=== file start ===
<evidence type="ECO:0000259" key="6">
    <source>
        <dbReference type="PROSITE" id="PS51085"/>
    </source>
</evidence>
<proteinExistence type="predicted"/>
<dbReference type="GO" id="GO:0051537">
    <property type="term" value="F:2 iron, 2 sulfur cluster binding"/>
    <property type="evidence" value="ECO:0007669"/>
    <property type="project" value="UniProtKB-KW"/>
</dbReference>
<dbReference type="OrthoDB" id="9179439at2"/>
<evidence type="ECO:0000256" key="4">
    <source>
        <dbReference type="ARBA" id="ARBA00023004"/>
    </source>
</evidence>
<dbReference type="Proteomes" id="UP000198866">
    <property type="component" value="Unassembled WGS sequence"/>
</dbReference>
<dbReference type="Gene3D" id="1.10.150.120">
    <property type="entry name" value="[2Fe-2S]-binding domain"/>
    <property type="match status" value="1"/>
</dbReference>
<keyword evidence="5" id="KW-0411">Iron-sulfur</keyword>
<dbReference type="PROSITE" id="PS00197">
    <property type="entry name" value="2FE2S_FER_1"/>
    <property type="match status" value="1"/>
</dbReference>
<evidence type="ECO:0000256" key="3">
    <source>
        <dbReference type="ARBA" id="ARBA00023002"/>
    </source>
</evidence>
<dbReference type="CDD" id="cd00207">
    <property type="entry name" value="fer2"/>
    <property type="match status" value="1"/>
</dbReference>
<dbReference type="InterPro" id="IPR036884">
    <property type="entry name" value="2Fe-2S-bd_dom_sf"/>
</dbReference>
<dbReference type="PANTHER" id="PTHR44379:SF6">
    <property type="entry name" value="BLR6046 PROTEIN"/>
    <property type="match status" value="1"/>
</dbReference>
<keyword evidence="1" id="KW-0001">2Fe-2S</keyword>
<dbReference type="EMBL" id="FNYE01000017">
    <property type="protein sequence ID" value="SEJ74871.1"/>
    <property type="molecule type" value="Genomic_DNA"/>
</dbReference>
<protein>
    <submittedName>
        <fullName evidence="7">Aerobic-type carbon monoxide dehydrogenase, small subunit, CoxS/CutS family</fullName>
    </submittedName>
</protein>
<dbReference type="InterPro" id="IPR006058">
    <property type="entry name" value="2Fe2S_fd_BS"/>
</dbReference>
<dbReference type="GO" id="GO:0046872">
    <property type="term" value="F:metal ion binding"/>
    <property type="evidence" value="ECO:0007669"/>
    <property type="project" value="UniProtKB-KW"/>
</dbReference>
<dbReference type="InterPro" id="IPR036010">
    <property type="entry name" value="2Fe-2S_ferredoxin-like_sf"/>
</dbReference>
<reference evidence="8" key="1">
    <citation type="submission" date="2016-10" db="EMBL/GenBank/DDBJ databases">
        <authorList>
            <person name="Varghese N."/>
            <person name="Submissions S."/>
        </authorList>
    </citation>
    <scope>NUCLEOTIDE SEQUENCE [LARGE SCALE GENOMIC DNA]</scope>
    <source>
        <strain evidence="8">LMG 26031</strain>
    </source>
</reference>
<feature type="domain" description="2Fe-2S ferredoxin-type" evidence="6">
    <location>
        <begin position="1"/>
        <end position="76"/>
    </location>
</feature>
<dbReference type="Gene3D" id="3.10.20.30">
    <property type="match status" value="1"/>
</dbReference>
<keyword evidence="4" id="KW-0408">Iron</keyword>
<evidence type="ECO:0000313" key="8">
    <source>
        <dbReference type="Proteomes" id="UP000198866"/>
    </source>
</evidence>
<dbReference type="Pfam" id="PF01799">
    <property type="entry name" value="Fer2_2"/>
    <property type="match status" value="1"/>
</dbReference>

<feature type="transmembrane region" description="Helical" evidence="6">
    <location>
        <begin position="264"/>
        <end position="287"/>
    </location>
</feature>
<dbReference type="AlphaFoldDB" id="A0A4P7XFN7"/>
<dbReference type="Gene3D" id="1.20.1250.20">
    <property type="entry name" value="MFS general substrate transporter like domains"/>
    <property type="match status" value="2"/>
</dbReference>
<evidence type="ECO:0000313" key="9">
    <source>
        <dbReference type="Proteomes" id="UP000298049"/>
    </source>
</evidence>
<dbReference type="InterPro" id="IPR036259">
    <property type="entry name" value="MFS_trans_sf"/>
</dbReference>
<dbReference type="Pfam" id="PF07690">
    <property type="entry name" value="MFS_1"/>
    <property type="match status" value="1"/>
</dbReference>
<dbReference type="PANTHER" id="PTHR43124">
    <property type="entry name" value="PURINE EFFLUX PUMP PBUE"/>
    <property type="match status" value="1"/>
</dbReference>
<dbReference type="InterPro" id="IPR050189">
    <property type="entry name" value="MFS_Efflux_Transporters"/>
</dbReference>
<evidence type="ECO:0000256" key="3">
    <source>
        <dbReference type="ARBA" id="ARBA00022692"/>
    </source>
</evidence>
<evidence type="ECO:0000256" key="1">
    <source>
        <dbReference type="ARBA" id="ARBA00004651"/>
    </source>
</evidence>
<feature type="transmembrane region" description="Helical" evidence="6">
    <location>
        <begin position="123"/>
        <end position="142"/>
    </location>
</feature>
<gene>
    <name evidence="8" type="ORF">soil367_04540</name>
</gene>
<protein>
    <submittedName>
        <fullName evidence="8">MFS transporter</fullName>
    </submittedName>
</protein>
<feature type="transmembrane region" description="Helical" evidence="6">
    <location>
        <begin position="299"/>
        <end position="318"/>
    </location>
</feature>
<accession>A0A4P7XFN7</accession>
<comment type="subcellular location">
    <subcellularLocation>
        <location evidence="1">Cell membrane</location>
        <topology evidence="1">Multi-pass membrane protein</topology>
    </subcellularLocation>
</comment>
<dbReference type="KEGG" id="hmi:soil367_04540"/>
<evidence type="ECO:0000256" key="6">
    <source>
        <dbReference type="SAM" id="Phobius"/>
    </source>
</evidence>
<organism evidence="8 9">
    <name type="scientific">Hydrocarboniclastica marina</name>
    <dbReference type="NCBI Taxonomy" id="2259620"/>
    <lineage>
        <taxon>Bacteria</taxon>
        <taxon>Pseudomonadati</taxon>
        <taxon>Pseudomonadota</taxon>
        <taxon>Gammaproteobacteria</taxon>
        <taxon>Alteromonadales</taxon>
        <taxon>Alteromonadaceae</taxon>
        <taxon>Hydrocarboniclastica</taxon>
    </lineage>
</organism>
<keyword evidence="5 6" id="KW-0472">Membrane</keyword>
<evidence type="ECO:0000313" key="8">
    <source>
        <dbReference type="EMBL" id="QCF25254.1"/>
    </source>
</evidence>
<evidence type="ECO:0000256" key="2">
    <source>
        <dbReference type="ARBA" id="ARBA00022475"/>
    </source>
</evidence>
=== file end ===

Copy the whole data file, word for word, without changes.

<evidence type="ECO:0000259" key="6">
    <source>
        <dbReference type="PROSITE" id="PS51085"/>
    </source>
</evidence>
<proteinExistence type="predicted"/>
<dbReference type="GO" id="GO:0051537">
    <property type="term" value="F:2 iron, 2 sulfur cluster binding"/>
    <property type="evidence" value="ECO:0007669"/>
    <property type="project" value="UniProtKB-KW"/>
</dbReference>
<dbReference type="OrthoDB" id="9179439at2"/>
<evidence type="ECO:0000256" key="4">
    <source>
        <dbReference type="ARBA" id="ARBA00023004"/>
    </source>
</evidence>
<dbReference type="Proteomes" id="UP000198866">
    <property type="component" value="Unassembled WGS sequence"/>
</dbReference>
<dbReference type="Gene3D" id="1.10.150.120">
    <property type="entry name" value="[2Fe-2S]-binding domain"/>
    <property type="match status" value="1"/>
</dbReference>
<keyword evidence="5" id="KW-0411">Iron-sulfur</keyword>
<dbReference type="PROSITE" id="PS00197">
    <property type="entry name" value="2FE2S_FER_1"/>
    <property type="match status" value="1"/>
</dbReference>
<evidence type="ECO:0000256" key="3">
    <source>
        <dbReference type="ARBA" id="ARBA00023002"/>
    </source>
</evidence>
<dbReference type="CDD" id="cd00207">
    <property type="entry name" value="fer2"/>
    <property type="match status" value="1"/>
</dbReference>
<dbReference type="InterPro" id="IPR036884">
    <property type="entry name" value="2Fe-2S-bd_dom_sf"/>
</dbReference>
<dbReference type="PANTHER" id="PTHR44379:SF6">
    <property type="entry name" value="BLR6046 PROTEIN"/>
    <property type="match status" value="1"/>
</dbReference>
<keyword evidence="1" id="KW-0001">2Fe-2S</keyword>
<dbReference type="EMBL" id="FNYE01000017">
    <property type="protein sequence ID" value="SEJ74871.1"/>
    <property type="molecule type" value="Genomic_DNA"/>
</dbReference>
<protein>
    <submittedName>
        <fullName evidence="7">Aerobic-type carbon monoxide dehydrogenase, small subunit, CoxS/CutS family</fullName>
    </submittedName>
</protein>
<dbReference type="InterPro" id="IPR006058">
    <property type="entry name" value="2Fe2S_fd_BS"/>
</dbReference>
<dbReference type="GO" id="GO:0046872">
    <property type="term" value="F:metal ion binding"/>
    <property type="evidence" value="ECO:0007669"/>
    <property type="project" value="UniProtKB-KW"/>
</dbReference>
<dbReference type="InterPro" id="IPR036010">
    <property type="entry name" value="2Fe-2S_ferredoxin-like_sf"/>
</dbReference>
<reference evidence="8" key="1">
    <citation type="submission" date="2016-10" db="EMBL/GenBank/DDBJ databases">
        <authorList>
            <person name="Varghese N."/>
            <person name="Submissions S."/>
        </authorList>
    </citation>
    <scope>NUCLEOTIDE SEQUENCE [LARGE SCALE GENOMIC DNA]</scope>
    <source>
        <strain evidence="8">LMG 26031</strain>
    </source>
</reference>
<feature type="domain" description="2Fe-2S ferredoxin-type" evidence="6">
    <location>
        <begin position="1"/>
        <end position="76"/>
    </location>
</feature>
<dbReference type="Gene3D" id="3.10.20.30">
    <property type="match status" value="1"/>
</dbReference>
<keyword evidence="4" id="KW-0408">Iron</keyword>
<evidence type="ECO:0000313" key="8">
    <source>
        <dbReference type="Proteomes" id="UP000198866"/>
    </source>
</evidence>
<dbReference type="Pfam" id="PF01799">
    <property type="entry name" value="Fer2_2"/>
    <property type="match status" value="1"/>
</dbReference>

<feature type="transmembrane region" description="Helical" evidence="6">
    <location>
        <begin position="264"/>
        <end position="287"/>
    </location>
</feature>
<dbReference type="AlphaFoldDB" id="A0A4P7XFN7"/>
<dbReference type="Gene3D" id="1.20.1250.20">
    <property type="entry name" value="MFS general substrate transporter like domains"/>
    <property type="match status" value="2"/>
</dbReference>
<evidence type="ECO:0000313" key="9">
    <source>
        <dbReference type="Proteomes" id="UP000298049"/>
    </source>
</evidence>
<dbReference type="InterPro" id="IPR036259">
    <property type="entry name" value="MFS_trans_sf"/>
</dbReference>
<dbReference type="Pfam" id="PF07690">
    <property type="entry name" value="MFS_1"/>
    <property type="match status" value="1"/>
</dbReference>
<dbReference type="PANTHER" id="PTHR43124">
    <property type="entry name" value="PURINE EFFLUX PUMP PBUE"/>
    <property type="match status" value="1"/>
</dbReference>
<dbReference type="InterPro" id="IPR050189">
    <property type="entry name" value="MFS_Efflux_Transporters"/>
</dbReference>
<evidence type="ECO:0000256" key="3">
    <source>
        <dbReference type="ARBA" id="ARBA00022692"/>
    </source>
</evidence>
<evidence type="ECO:0000256" key="1">
    <source>
        <dbReference type="ARBA" id="ARBA00004651"/>
    </source>
</evidence>
<feature type="transmembrane region" description="Helical" evidence="6">
    <location>
        <begin position="123"/>
        <end position="142"/>
    </location>
</feature>
<gene>
    <name evidence="8" type="ORF">soil367_04540</name>
</gene>
<protein>
    <submittedName>
        <fullName evidence="8">MFS transporter</fullName>
    </submittedName>
</protein>
<feature type="transmembrane region" description="Helical" evidence="6">
    <location>
        <begin position="299"/>
        <end position="318"/>
    </location>
</feature>
<accession>A0A4P7XFN7</accession>
<comment type="subcellular location">
    <subcellularLocation>
        <location evidence="1">Cell membrane</location>
        <topology evidence="1">Multi-pass membrane protein</topology>
    </subcellularLocation>
</comment>
<dbReference type="KEGG" id="hmi:soil367_04540"/>
<evidence type="ECO:0000256" key="6">
    <source>
        <dbReference type="SAM" id="Phobius"/>
    </source>
</evidence>
<organism evidence="8 9">
    <name type="scientific">Hydrocarboniclastica marina</name>
    <dbReference type="NCBI Taxonomy" id="2259620"/>
    <lineage>
        <taxon>Bacteria</taxon>
        <taxon>Pseudomonadati</taxon>
        <taxon>Pseudomonadota</taxon>
        <taxon>Gammaproteobacteria</taxon>
        <taxon>Alteromonadales</taxon>
        <taxon>Alteromonadaceae</taxon>
        <taxon>Hydrocarboniclastica</taxon>
    </lineage>
</organism>
<keyword evidence="5 6" id="KW-0472">Membrane</keyword>
<evidence type="ECO:0000313" key="8">
    <source>
        <dbReference type="EMBL" id="QCF25254.1"/>
    </source>
</evidence>
<evidence type="ECO:0000256" key="2">
    <source>
        <dbReference type="ARBA" id="ARBA00022475"/>
    </source>
</evidence>